“We just used regular microphones connected to a mixer on long tables and what that allows us to do was be physically separated by 70 or 80 feet but still hear each other as we made the sound as if we were right next to each other,” Newman said. “This is just showing there is a way forward even while maintaining physical distancing.”
Due to the surplus in the festival’s budget, scheduled performers are receiving an honorarium valued at a percentage of their original fee.
“Many of them are struggling and lost thousands and thousands of dollars, and applying for unemployment as a freelance musician is very difficult,” McCormick said.
During previous festivals, an empty violin case would sit before the performers to collect tips, and that tradition is continuing online as an illustration of an empty violin case on the festival’s website asks patrons to consider donating this year.
Berry said that in addition to any financial support stemming from this virtual transition, the ability to connect with audiences while apart has been nourishing.
“Hearing some of the responses to the video and the views and engagement around it, that’s been encouraging. Even though you can’t feel the community the same ways you would in a concert … to know that’s not lost, people are still engaged, people are still listening and to the degree they are, the level of response, has been very encouraging and surprising to me,” he said.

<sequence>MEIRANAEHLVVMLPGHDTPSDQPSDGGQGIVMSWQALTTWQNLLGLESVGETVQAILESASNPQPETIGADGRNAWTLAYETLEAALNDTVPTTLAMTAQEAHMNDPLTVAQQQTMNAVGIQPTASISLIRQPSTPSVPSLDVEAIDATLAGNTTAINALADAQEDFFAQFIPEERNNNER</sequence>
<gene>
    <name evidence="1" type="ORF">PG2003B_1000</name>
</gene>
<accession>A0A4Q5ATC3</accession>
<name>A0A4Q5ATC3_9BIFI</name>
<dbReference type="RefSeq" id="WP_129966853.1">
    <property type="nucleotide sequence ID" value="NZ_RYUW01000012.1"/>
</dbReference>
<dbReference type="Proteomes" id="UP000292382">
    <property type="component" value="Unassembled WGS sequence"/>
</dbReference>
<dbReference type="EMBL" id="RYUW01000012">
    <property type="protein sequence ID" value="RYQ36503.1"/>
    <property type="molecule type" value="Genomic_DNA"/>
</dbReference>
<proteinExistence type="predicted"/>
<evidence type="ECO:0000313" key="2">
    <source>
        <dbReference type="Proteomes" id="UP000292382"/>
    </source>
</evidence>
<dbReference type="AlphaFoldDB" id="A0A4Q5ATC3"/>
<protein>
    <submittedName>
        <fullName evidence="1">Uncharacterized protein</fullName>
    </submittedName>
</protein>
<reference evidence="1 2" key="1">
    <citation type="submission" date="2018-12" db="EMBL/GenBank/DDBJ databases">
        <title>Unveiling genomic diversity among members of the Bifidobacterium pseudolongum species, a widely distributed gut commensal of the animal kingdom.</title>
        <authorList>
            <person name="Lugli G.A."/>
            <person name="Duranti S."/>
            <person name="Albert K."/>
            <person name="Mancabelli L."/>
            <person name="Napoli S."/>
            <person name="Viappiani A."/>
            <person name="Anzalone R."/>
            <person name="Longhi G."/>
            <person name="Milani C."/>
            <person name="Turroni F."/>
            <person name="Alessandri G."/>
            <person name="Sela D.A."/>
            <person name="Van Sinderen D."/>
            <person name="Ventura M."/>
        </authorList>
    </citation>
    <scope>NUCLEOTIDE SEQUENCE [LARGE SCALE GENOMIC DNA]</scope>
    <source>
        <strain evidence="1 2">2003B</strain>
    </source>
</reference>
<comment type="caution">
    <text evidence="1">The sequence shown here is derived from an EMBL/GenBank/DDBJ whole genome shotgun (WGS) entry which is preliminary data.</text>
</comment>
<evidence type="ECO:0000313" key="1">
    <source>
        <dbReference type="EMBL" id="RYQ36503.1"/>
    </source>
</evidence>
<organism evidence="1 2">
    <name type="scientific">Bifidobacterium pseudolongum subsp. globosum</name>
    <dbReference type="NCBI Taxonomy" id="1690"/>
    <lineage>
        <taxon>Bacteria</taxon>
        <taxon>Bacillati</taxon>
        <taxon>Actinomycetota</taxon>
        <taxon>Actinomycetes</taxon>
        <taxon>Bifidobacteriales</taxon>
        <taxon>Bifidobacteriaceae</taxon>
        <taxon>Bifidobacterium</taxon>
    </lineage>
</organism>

Diane Phoenix-Neal has been the principle violist of the festival for 16 years and said news of this year’s cancellation was disappointing since the event is an annual congregation of fellow artists, but the camaraderie remains strong despite physical separation.
“We interact like a family and the festival is a big reunion for the musicians who enjoy rehearsing and performing together,” she said. “I was very happy to do this but with a great deal of emotion and nostalgia for past seasons.”
McCormick said he expects some of the major heartstring-tugging videos will be Saturday’s “Ein deutsches Requiem” recording of the Frankfurt Radio Symphony, which will also feature notes from artistic director Ken Nafziger, who traditionally writes segments of notes in the festival’s program booklet to accompany acts.
Organizers are erring on the side of caution and not planning any future events, but McCormick said he hopes the physical ensemble showcases return next June, and the festival will bring some tools adopted during the pandemic to future events.
“I think a lot of arts organizations, including ours, have really seen the power of having an online presence. We’ve seen hundreds and hundreds of views of our videos all over the world, and it’s increased the reach of our festival,” he said. “If we do live performances next summer, some would be livestreamed so folks can continue hearing and seeing what we’re doing.”
Sunday’s closing performances are from organist Marvin Mills, who will perform “Ascend the Mountain: A Walk with Doctor King,” depicting Martin Luther King Jr.’s final speech through the organ, and “Three Spirituals,” accompanied by soprano Marlissa Hudson.
“There’s this nostalgia we can all have for what might’ve been, but we’ll still be able to hear that piece,” McCormick said.